• Chris Hogan is now in a more comfortable position for the offense and is doing what he does best – exposing holes in the opposition’s defense. When he’s not a focal point of the offense, Hogan can be very effective, as he has the athleticism to break the big play. He’s just not talented enough to take on and beat top corners. Get him in a favorable matchup and good things can happen. This week and last week are testaments to that. Hogan found space in the zone and didn’t have anyone within 4 yards of him on his catches, according to the NFL’s Next Gen Stats. His ability to play in multiple spots on the field has moved him ahead of Philip Dorsett, who is strictly an outside receiver. Dorsett is obviously squarely behind Gordon, who plays the same position.
• Turnovers continue to be baffling. The Patriots, a year after being among the worst in takeaways, have transformed that aspect of the defense into a strength, recording multiple takeaways for the sixth time this season. Both were tremendous plays – JC Jackson’s rip-away interception on a bad decision by Mitchel Trubisky and Jonathan Jones’ one-handed pick on an underthrown ball. Realistically, the Patriots should have had two more, however, and failed interceptions on the end zone by Elandon Roberts and Stephon Gilmore proved costly. Instead of ending scoring drives, the Patriots surrendered points after those. These are the plays the defense needs to make if the Patriots are going to make a realistic run at a championship. On the other side, the Patriots have committed at least one turnover in each of its first seven games this season and have 14 on the year. It’s hard to fault Michel for his fumble (although I recognize I’m writing for an audience who once criticized Stevan Ridley for not holding onto the ball when he was knocked unconscious), but Cordarrelle Patterson’s fumble was a case of carelessness. Brady’s pick was discussed above. While there are excuses for some of the turnovers, overall, it’s a trend the Patriots surely want to reverse.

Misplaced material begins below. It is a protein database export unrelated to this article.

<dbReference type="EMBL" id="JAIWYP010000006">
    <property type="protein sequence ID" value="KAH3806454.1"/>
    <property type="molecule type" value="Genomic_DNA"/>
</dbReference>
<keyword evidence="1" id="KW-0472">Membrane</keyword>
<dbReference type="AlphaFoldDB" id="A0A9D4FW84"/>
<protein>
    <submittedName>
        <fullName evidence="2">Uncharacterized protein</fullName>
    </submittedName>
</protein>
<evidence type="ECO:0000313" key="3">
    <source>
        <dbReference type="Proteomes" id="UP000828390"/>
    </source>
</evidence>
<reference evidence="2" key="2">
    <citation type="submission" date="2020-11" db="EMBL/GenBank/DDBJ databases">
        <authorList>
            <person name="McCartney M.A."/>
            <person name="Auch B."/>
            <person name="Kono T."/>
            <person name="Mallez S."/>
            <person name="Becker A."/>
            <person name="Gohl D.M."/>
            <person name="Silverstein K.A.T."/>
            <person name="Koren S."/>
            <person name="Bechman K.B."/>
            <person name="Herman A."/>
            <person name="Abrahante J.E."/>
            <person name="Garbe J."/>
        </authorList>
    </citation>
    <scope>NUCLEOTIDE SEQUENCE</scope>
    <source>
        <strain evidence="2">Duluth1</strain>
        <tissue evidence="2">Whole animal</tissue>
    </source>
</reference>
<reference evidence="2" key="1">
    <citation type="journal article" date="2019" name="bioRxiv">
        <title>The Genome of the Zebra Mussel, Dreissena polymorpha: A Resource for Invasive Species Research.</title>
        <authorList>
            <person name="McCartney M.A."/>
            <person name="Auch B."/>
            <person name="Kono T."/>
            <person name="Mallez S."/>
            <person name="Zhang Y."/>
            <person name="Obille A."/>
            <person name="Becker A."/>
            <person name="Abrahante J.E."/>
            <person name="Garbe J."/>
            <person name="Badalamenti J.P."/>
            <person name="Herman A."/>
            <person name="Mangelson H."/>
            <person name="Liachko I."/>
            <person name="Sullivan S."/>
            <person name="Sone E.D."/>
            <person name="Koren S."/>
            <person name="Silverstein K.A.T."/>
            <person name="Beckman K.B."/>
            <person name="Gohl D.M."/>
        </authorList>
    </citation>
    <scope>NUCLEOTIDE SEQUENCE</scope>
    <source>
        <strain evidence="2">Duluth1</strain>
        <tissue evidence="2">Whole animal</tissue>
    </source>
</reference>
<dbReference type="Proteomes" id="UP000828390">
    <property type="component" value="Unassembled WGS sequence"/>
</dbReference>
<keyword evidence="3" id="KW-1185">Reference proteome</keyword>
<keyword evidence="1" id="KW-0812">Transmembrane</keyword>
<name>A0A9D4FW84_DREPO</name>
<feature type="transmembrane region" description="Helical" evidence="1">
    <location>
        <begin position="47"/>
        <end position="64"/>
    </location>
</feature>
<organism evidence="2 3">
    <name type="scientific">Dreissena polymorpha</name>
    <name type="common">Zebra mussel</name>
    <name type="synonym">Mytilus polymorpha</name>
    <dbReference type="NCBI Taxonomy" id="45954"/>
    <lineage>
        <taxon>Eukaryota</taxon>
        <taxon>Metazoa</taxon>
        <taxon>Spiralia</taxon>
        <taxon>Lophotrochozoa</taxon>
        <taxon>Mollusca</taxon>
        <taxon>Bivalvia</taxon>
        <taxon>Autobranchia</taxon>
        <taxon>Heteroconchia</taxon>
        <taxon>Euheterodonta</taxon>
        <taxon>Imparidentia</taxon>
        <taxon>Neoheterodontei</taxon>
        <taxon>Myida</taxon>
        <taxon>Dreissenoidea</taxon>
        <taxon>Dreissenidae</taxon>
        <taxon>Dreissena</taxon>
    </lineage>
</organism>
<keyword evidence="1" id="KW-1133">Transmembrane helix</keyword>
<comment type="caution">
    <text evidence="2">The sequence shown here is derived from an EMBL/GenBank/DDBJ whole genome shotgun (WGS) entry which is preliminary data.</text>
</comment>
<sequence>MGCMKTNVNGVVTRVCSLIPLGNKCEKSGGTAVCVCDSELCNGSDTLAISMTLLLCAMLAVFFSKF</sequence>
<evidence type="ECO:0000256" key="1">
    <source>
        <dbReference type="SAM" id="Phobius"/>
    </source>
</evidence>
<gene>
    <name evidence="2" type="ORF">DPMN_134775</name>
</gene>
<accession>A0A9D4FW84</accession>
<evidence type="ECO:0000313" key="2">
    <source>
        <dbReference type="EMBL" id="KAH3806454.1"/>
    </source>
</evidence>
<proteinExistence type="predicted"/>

• Quarterbacks on the run continue to befuddle the Patriots, and it’s been the guys you wouldn’t really think of as running quarterbacks. Blake Bortles beat the Patriots with his legs several times in the loss to Jacksonville and Trubisky did the same, ripping off some huge runs. The worst was an amazingly embarrassing touchdown on a play where Adrian Clayborn overpursued, missed the tackle, and lost containment, leaving Trubisky free and clear to run back across the field to the end zone. Clayborn has created some good pressure at times and recorded a sack in this game that should have been huge (it wasn’t thanks to Brady’s interception), but too often he loses the edge and allows the quarterback to get free. He’s not alone as Deatrich Wise Jr. has had his bad moments in this area, too, and when the play breaks down, it often seems the Patriots don’t have either the awareness or the team speed to prevent the big gain.